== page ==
And besides, my friends and I weren't dead yet. But that nasty little meme (was it engineered by the right wing, or just an unfortunate accident when some journalist's invention was taken out of context and misapplied by others?) really pulled the wool over people's eyes. I even saw it recently in several blogs written by women when Mary Daly died (and commented on it in my own blog, here): they didn't say "post feminism" but it was in their heads; these women were assuming that Daly's work was now outdated and they kept going on about how much better things are now. "Ha!" is all I can say about that: "wait until you've spent the next forty years being discriminated against in the real world, look back and realize how much better off you'd have been all your life if the demands of feminism had been met, and then tell me you still think Mary Daly was quaint in 2010." (But then there will always be people who manage to remain unaware of certain realities in their lives. I'm sure they know things I don't as well, so there you are. This is me trying to be tolerant.)

I mean, we still don't even have an Equal Rights Amendment, for pity's sake. Men got an equal rights amendment almost a century ago. How is that better? All over the world women are disappearing under the cloak of growing religious fundamentalist movements. Tell me they think it's better.


Anyway, so then in the early Nineties this book came out, Feminist Fatale by Paula Kamen. It was very good for what it set out to do, and I recommended it to librarians for purchase and hope it might have encouraged some budding feminists because it was written by a young woman and dealt with how her generation saw all this. I didn't mind the one big flaw in the book from my personal point of view, an antagonistic way of viewing older feminists who had paved the way for her. At least this author didn't buy the "post feminist" story - but she did fall into the young person's tendency to see a generational conflict where there really wasn't one. Well, she was young. (She must be in her forties now; her turn to be declared outdated by twentysomethings, or is the new generation wiser?) Kamen was unfairly criticized at the time, in the way that critics so often unfairly criticize - for not having written a different book than the one she intended to write. Here's what I said at the time, in my review:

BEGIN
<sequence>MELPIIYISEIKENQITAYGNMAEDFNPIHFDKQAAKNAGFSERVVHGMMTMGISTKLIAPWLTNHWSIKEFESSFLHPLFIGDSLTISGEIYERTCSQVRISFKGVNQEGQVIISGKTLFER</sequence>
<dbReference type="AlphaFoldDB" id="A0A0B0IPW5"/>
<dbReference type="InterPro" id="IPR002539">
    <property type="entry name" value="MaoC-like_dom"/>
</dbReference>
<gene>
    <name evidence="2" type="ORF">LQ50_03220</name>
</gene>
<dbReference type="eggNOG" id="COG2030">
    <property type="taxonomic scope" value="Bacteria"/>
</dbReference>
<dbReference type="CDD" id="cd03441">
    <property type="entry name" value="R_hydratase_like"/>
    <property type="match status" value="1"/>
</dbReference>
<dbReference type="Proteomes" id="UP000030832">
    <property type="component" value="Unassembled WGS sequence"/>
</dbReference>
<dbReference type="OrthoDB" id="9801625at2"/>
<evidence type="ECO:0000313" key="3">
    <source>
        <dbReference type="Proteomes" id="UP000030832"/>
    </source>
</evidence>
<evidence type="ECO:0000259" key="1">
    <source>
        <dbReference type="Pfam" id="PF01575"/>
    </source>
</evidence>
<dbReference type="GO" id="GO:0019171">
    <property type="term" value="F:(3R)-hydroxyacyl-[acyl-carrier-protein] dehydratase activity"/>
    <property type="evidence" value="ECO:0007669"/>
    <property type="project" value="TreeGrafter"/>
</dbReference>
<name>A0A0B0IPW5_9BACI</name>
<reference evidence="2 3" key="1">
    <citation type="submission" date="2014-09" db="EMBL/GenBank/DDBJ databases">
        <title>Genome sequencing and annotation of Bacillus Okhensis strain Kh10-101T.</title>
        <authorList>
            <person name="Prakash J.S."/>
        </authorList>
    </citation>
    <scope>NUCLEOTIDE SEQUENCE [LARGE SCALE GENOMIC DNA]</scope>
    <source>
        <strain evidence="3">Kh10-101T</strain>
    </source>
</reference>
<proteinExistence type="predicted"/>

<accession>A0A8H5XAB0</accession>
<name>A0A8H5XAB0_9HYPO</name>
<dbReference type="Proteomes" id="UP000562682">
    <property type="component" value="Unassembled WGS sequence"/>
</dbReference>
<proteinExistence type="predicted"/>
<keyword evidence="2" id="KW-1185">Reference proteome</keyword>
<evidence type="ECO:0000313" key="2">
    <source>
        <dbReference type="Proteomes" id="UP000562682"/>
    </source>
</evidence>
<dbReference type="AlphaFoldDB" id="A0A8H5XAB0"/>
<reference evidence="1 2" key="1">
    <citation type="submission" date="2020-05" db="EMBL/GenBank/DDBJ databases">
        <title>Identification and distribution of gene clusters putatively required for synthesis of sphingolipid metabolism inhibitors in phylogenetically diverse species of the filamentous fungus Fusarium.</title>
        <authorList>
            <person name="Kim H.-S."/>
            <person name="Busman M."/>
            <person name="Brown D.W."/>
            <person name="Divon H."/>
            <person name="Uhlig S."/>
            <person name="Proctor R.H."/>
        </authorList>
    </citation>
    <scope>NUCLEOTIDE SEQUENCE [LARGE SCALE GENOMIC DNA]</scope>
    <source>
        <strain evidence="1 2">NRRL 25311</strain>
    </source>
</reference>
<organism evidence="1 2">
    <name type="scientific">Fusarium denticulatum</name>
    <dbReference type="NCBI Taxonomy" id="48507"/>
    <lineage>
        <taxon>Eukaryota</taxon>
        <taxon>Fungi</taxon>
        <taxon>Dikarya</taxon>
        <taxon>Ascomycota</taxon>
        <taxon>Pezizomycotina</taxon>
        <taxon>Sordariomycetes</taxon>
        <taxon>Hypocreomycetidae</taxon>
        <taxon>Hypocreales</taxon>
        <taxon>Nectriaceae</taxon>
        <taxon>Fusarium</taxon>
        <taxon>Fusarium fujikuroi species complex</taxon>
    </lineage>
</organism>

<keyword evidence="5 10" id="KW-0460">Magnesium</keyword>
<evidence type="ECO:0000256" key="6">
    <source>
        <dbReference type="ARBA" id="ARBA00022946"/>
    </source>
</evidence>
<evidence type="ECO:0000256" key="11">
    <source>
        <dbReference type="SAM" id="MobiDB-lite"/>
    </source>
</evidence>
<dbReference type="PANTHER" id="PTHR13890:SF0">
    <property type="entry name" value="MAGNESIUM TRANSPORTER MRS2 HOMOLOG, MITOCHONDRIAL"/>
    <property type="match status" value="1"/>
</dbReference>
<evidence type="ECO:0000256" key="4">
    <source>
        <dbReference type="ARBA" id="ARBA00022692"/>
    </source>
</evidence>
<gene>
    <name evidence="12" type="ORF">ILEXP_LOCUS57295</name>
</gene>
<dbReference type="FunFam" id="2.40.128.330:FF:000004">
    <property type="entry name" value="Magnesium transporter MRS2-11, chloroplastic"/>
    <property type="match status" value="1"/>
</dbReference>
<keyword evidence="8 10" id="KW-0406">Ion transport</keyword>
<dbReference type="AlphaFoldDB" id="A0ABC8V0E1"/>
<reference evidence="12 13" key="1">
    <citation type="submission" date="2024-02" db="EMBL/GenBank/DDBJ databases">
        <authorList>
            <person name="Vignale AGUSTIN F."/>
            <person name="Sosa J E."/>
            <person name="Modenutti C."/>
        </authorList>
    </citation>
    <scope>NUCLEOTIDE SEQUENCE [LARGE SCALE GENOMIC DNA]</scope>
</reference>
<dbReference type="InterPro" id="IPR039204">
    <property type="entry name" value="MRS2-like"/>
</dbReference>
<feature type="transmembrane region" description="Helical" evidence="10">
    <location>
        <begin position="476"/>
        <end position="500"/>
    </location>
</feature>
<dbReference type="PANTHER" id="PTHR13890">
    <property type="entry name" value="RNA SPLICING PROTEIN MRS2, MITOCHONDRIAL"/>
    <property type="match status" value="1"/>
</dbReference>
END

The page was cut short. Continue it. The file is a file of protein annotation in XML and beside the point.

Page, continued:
Adult/High School: For libraries still using tattered copies of books surviving from the 1970s to satisfy 1990s school assignments on women's issues, this title will provide a much-needed bridge. Kamen was surprised and hurt to be labelled ``feminist fatale'' by her classmates when she wrote what she felt were very moderate articles for her college newspaper on issues of concern to women. After graduation she set out on a cross-country pilgrimage to gauge the condition, and perhaps discern the future of, the women's movement. In the process, she spoke with many of her peers (and their mothers), and interviewed some of the finest theorists in the field.

The resulting book is lively, well written, and provocative. It was never intended to stand alone as a source on particular areas of feminist theory, but it does speak from a perspective with which young adult readers are likely to identify.The thorough bibliography, index, and appendices, ``Resources and Networks'' and ``Recommended Reading,'' should prove invaluable to patrons who want to delve further, and to library staff for ready reference and collection development. (review for SLJ, 2002)

UPDATE: And from 2010, here's the next generation of women "Reinventing Feminism":


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Don't get me wrong. There's nothing I'd rather see than a post-feminist world - a real one. Meanwhile, we will continue to point out that...


"All hailing frequencies are open -
but they still aren't responding!"